WHAT IS CLASSIC REMARKS?
Classic Remarks is a meme hosted here at Pages Unbound that poses questions each Friday about classic literature and asks participants to engage in ongoing discussions surrounding not only themes in the novels but also questions about canon formation, the “timelessness” of literature, and modes of interpretation.
HOW CAN I PARTICIPATE?
Leave your link to your post on your own blog in the comments below. And feel free to comment with your thoughts even if you are not officially participating with a full post!
(Readers who like past prompts but missed them have also answered them on their blog later and linked back to us at Pages Unbound, so feel free to do that, too!)
THIS WEEK’S PROMPT:
Tell us about a few of your favorite classic authors.
Louisa May Alcott
Louisa May Alcott may be my favorite children’s author. I love how she makes everyday scenarios feel extremely important, the way in which she still seems to be able to enter in childhood and remember what it felt like. Her children’s books are all charming, making me wish I could enter into her world and spend some time there, getting to know the characters and just enjoying life.
Discover some of Alcott’s lesser-known works.
The Divine Comedy is one of my favorite works of literature and, for a time, I would reread it every year. I still return to it often to ponder Dante’s insights on everything from politics to theology to love. The sheer breadth of the work is astonishing, but Dante also manages to make it feel personal, as it comes alive with the stories of the best and the worst of humanity.
Jane Austen continues to delight the world with her witty novels, which brilliantly critique the upper class society of her day, while also providing engaging plot lines and swoon-worthy romances. Her books come alive with her vibrant heroines, wicked cads, and, of course, chivalrous love interests. It’s difficult not to find one’s self completely absorbed by Austen’s work.
Read our review of Jane Austen’s Emma.
Anne is known for writing more realistic stories than her sisters and for her progressive views on women, which today are read as perhaps even more feminist than Charlotte and Emily’s. In The Tenant of Wildfell Hall, for example, Anne writes about the laws that allow men to abuse their wives, suggesting that marriage can become a form of imprisonment. Her story shocked Victorian society and, after her death, Charlotte tried to tame her sister’s memory. Charlotte refused to republish The Tenant of Wildfell Hall because she claimed its scenes of debauchery did not reflect Anne’s true, gentle character. Some scholars believe it is in part Charlotte’s intervention that lead to Anne’s literary reputation falling. Anne, however, is my favorite of the Brontë sisters because of her clear insight into character, her refusal to romanticize bad boys, and her sharp critiques of society. She did not live long to write much, but what she did write is worth reading.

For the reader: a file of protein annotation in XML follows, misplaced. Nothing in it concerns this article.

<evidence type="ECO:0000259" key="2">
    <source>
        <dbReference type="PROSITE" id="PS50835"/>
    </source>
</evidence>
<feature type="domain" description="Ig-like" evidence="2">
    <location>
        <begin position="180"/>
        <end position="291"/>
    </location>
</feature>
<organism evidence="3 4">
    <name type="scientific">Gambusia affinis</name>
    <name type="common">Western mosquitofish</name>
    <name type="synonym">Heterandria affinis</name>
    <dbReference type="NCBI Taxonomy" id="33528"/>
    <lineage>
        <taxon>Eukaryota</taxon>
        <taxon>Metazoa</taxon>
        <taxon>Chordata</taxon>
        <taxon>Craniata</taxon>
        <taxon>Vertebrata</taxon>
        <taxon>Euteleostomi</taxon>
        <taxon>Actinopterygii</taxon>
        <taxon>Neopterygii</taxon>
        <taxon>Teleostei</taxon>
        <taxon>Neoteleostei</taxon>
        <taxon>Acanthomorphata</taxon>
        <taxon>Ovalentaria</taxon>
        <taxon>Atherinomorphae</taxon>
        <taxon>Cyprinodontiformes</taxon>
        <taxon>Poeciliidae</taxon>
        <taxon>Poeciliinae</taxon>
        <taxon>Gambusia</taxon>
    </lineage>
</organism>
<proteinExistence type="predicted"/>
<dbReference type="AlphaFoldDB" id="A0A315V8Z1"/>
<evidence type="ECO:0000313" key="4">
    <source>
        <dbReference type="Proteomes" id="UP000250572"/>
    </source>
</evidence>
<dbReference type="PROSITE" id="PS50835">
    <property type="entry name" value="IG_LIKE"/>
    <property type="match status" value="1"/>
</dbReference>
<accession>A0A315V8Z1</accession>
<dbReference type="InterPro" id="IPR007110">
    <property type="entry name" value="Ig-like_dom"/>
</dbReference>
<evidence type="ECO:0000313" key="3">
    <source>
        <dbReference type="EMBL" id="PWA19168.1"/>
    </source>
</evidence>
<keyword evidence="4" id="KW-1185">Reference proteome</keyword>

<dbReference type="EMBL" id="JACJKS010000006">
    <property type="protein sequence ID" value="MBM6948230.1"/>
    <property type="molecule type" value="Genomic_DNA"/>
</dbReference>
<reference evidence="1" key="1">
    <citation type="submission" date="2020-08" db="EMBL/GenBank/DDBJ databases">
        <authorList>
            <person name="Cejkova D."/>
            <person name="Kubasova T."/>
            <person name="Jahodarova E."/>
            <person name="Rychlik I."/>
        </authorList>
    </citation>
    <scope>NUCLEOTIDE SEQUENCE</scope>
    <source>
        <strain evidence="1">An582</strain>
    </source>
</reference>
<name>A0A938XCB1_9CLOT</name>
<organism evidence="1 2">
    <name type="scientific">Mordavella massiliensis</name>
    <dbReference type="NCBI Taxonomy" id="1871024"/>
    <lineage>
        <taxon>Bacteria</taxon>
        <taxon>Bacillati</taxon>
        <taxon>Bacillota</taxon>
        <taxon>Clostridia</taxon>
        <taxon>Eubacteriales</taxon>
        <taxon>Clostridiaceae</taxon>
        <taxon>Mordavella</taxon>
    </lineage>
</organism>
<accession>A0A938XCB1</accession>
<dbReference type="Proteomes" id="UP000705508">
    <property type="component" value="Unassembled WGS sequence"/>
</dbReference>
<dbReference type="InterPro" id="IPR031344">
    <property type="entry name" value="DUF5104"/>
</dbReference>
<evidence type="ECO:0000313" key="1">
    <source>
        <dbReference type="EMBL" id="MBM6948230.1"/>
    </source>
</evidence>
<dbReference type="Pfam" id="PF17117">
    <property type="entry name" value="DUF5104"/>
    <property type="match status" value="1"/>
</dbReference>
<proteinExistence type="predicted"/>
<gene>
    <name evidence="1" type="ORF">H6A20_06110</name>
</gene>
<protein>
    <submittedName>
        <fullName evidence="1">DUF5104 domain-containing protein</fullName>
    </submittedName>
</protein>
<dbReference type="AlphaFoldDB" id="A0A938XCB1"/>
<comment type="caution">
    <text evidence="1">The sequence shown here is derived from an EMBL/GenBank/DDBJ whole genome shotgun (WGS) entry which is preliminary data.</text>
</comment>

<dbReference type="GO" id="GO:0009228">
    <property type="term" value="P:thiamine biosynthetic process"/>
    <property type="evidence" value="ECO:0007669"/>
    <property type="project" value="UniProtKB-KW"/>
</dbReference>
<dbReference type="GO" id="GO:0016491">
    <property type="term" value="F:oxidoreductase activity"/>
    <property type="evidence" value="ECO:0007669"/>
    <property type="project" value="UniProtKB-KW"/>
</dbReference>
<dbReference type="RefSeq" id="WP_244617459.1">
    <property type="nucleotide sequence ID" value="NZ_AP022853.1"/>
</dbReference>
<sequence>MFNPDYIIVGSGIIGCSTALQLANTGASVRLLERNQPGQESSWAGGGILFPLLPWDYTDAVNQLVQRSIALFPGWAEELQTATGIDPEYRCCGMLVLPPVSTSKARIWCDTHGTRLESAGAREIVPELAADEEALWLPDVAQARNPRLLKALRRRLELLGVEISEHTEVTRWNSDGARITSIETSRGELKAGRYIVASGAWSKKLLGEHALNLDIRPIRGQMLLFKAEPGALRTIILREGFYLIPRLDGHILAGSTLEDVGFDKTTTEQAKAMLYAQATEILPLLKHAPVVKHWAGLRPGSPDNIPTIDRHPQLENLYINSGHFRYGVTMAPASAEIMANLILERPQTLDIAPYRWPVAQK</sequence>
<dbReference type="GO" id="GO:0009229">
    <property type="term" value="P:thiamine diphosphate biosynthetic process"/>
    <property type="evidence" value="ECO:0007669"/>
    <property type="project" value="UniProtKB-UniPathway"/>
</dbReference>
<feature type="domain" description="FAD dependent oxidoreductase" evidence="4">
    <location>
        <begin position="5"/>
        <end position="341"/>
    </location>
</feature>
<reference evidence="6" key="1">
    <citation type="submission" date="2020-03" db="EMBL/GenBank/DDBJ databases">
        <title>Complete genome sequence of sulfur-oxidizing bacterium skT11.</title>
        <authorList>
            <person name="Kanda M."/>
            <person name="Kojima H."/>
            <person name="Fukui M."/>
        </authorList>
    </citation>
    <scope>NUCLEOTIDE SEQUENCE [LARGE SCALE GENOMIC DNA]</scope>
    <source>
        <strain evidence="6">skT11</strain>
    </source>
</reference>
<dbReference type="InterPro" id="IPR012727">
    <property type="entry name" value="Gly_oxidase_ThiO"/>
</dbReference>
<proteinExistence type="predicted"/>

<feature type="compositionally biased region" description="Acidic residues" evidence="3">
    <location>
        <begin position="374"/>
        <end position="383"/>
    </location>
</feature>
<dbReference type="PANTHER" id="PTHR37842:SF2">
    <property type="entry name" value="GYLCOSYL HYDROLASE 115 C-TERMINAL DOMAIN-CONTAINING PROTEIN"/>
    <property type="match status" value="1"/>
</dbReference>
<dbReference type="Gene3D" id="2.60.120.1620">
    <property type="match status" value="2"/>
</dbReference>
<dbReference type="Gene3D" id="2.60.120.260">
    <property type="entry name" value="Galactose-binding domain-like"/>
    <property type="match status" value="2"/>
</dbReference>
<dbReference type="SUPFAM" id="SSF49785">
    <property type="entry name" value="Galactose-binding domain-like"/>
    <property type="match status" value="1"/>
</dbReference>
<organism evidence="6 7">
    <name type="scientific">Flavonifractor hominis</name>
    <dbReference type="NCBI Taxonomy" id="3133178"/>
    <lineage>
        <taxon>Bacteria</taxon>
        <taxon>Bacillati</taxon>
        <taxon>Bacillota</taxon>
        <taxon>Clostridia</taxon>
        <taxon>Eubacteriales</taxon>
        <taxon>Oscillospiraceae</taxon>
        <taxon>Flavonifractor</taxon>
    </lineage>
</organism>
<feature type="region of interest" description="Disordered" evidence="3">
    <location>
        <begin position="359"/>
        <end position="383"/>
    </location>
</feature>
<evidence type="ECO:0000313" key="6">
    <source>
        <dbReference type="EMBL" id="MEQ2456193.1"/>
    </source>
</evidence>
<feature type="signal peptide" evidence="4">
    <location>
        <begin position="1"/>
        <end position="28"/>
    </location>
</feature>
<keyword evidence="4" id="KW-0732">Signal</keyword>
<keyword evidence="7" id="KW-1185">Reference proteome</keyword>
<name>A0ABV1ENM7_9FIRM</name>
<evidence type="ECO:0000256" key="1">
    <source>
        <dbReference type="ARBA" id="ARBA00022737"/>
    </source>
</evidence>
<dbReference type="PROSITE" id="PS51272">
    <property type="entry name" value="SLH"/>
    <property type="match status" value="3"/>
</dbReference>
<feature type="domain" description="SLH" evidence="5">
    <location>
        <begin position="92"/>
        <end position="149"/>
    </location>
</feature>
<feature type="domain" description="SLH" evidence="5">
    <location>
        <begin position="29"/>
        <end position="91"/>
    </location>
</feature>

Read our review of Agnes Grey.
I have loved Charles Dickens for years, ever since high school, and I am actually glad I have not yet read all of his works. It gives me something to look forward to! Dickens is a master of characterization, always managing to pull out distinguishing features to mark his people as either heroes or villains. He’s also wonderful at creating tightly woven plot lines, where all the disparate threads come neatly together at the end.
Read our review of Bleak House, regarded as one of Dickens’ best works.
I love a good swashbuckler, and Dumas is among the best when it comes to writing them. From The Count of Monte Cristo to Three Musketeers, Dumas knows how to spin a yarn that’s packed with action, adventure, danger, and romance. Many of his works are long, but they are certainly worth the time.
Read our review of The Three Musketeers.
I first read George Eliot’s Middlemarch on the recommendation of a college professor. At the time, I had never read anything written by Eliot and really had no idea who she was–even though I loved reading Victorian novels. She was just one of those names I heard all the time, but never looked into. However, I liked this professor and trusted his recommendations, so I picked up Middlemarch to see what it was all about. I was blown away by its vision and its power. It is one my favorite books, though I’ve only managed to read it twice so far.
Read our review of Middlemarch.
C. S. Lewis
I first discovered C. S. Lewis when I was in third grade and began reading the Narnia books. They transported me to another world! Lewis, however, has written a great deal more, from works on Christianity to his famous Space Trilogy. I still love diving into his work and engaging with his ideas.
Discover 10 must-read books about C. S. Lewis.
L. M. Montgomery
I think I have enjoyed everything by Montgomery that I have ever read from her novels to her short stories. She has a real gift for characterization, making her characters come alive through their foibles and their little everyday mannerisms. But she also has the ability to make readers feel like there is magic everywhere, waiting just around the corner. My favorite book by L. M. Montgomery is Pat of Silver Bush.
Discover L. M. Montgomery’s books beyond Anne of Green Gables.
Perhaps it’s overdone to call Shakespeare a literary genius–but he is. It may take some time to become familiar with his language but, once you do, the beauty of his verse is breathtaking. Add to that his engaging plot lines and his fascinating commentary on life, love, and nature, and you have a writer whose work feels continuously relevant and always in need of a re-read.